The vapourware fog: how to be vapour-wary

It’s noisy in the marketplace. You feel spoiled for choice as you browse the shiny new software tools that could be the exact thing you’re looking for. But be wary — they could also be the wrong items, distorted by the vapourware fog.

Vapourware is the fog of the software world. It’s non-existent software and functionality that can make it harder to see which software products will help, and which will waste your time.

You must be able to avoid vapourware, but it’s not all that easy to identify. So, when buying software, what considerations will give you the best chance of evading the fog of vapourware?

The vapourware fog

Vapourware has earned its name, because it is software (and other technology) that doesn’t exist outside of an exaggerated sales pitch or a marketing team’s embellishment. It can come from anywhere — from massive companies to tiny start-ups keen to attract their first customers.

Vapourware can also disguise itself as futureware. Futureware is functionality planned within a product roadmap, or already in development. In other words, futureware doesn’t exist yet, but it will exist in the future. It becomes vapourware when companies announce it, believing that it will be created, only to fall short of expectations. (Think the Phantom gaming console, for example.)  

Vapourware is most commonly created due to the fear of losing a client or prospective customer. It’s a result of the need to close a new customer, the desire to keep a competitive edge, or simply a product of miscommunication and misunderstanding.

Shining a light

As frustrating as vapourware is, it’s rarely born of a desire to trick customers. In the moment, the marketing team or sales rep will likely believe the functionality they’re promising is available now or will be soon. Sometimes, stretching the capability of a feature — or even just letting customers make incorrect assumptions — is all too easy.

The problem with vapourware is, of course, that you’ll never get the product, feature or function that you were promised (or worse, have paid for). It wastes your time, and it never solves the initial problem.

So, when you’re worried the software you’re buying might be vapourware, there are a few considerations to question.

Consideration 1: The track record

Actions speak louder than words, and a company’s track record can help you determine whether the word of the company is golden, or hype.

  • How trustworthy is the vendor?

Look at multiple reviews and case studies — are people happy with the software, or finding it lacking? If people are complaining of poor functionality or unmet expectations, the provider could be a vapourware vendor.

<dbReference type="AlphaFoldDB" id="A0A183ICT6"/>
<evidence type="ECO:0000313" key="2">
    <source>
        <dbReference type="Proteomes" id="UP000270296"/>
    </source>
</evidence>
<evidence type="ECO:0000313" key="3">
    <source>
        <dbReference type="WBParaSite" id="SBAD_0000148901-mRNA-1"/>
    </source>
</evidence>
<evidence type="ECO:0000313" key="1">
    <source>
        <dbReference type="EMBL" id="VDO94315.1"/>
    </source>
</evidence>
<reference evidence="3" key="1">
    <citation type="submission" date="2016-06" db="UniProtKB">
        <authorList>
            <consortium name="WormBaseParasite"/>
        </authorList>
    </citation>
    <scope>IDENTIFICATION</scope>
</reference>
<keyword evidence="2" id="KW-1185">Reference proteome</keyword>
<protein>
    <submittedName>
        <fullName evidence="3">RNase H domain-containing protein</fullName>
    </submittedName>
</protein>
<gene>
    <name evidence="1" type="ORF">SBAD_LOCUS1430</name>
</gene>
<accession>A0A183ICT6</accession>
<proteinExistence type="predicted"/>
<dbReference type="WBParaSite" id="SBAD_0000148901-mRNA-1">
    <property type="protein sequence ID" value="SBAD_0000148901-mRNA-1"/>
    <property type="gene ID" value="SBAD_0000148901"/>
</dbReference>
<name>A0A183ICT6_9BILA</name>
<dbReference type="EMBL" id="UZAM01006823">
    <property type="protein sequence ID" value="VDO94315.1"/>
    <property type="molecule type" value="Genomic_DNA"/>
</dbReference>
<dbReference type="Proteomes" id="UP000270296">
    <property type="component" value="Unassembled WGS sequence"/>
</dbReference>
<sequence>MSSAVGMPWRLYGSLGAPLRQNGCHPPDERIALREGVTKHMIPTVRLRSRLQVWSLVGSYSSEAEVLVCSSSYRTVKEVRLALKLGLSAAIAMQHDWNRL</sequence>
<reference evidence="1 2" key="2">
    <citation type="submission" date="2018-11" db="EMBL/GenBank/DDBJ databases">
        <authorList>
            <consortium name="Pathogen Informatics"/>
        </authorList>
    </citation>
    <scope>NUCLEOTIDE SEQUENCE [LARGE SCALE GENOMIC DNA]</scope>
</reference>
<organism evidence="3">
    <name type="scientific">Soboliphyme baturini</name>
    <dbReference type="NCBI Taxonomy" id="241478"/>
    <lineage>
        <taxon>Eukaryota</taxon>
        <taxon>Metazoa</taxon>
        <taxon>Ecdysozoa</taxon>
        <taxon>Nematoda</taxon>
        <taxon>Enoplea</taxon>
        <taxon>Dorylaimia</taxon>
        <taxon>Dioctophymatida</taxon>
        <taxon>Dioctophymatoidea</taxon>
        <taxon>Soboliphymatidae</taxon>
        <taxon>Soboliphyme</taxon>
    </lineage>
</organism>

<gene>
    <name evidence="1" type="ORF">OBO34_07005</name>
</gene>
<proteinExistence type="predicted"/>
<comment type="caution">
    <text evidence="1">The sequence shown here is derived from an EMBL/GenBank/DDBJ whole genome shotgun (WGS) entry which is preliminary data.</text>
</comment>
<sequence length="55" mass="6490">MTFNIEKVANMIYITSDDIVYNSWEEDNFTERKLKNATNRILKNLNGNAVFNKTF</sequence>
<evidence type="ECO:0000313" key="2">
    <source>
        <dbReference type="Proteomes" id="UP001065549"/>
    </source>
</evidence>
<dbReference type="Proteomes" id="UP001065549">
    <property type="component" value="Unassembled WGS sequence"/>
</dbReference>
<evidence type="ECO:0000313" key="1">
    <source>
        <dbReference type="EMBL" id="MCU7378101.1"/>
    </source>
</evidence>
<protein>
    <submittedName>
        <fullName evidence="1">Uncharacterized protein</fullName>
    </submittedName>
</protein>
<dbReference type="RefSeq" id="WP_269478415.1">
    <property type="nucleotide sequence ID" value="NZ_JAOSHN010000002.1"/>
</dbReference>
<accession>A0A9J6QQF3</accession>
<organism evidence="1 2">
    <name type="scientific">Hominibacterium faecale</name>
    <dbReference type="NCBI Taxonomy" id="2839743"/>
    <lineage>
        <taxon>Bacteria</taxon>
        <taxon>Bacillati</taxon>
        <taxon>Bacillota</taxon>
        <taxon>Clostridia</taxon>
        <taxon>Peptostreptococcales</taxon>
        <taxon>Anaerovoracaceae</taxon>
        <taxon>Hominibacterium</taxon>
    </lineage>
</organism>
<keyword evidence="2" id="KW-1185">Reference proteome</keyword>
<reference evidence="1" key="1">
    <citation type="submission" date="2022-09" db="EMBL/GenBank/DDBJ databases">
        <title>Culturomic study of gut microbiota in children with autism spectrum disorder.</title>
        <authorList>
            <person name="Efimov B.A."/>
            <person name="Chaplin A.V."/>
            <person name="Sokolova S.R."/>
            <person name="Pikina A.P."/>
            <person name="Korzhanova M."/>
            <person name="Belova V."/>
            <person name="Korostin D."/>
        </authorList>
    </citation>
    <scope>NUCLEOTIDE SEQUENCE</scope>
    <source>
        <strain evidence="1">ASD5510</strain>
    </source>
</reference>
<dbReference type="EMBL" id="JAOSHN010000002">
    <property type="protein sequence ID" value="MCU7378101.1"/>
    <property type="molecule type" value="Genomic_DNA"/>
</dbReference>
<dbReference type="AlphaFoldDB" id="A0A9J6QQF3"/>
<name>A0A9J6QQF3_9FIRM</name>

• How long have they been promising the software without releasing it?

For new software, it can help to go back over press releases or product roadmaps and find out when the software was first announced. If it’s been more than a year, the program is more likely to be vapourware hype than a product in development.

Consideration 2: The current software/product

If the company you’re looking to buy from already has an existing product, focus on what it can do for you now, instead of the promises of future functionality. 

  • Does the company that’s offering the software have an existing product?

If so, does it cater to the problems you want the software to solve? Can the vendor testify to their capabilities in a formal RFI or RFP? When evaluating SaaS products, be sure to apply your criteria, and be ruthless.

  • Is there a free trial or live demo you can use?

Live demos and free trials serve as proof that the software exists or is beta ready. If neither exist for you to see or try, it’s worth asking why not. Perhaps it’s because the software doesn’t exist? No tangible proof of existence means the software promised is more likely to be vapourware.

Consideration 3: The pitch and the promise

A common time for the vapourware fog to descend is the sales pitch. It distorts existing features by seeing them stretched and twisted to offer a function that they simply aren’t designed for.

  • Was the feature in the initial sales pitch, or added later?

Was the functionality you want mentioned initially, or after you asked questions or even started to pull away? If it’s the latter, the feature may not be as capable of effectively covering the function you’re after as believed.

  • Has the function or feature been actively promised?

Sometimes, we assume that a software product can do something, and we simply aren’t told that it can’t. So, consider if the salesperson actively promised the functionality, or the promise came from an assumption that an existing feature could cover the function in question.

Be vapour-wary

It’s always difficult to know for certain whether a product is futureware or vapourware. However, you can shine a light through the vapourware fag with candid questions and careful considerations.

Companies need to work to avoid vapourware, but in the meantime, customers need to be vapour-wary.

Please note: we originally published this article here: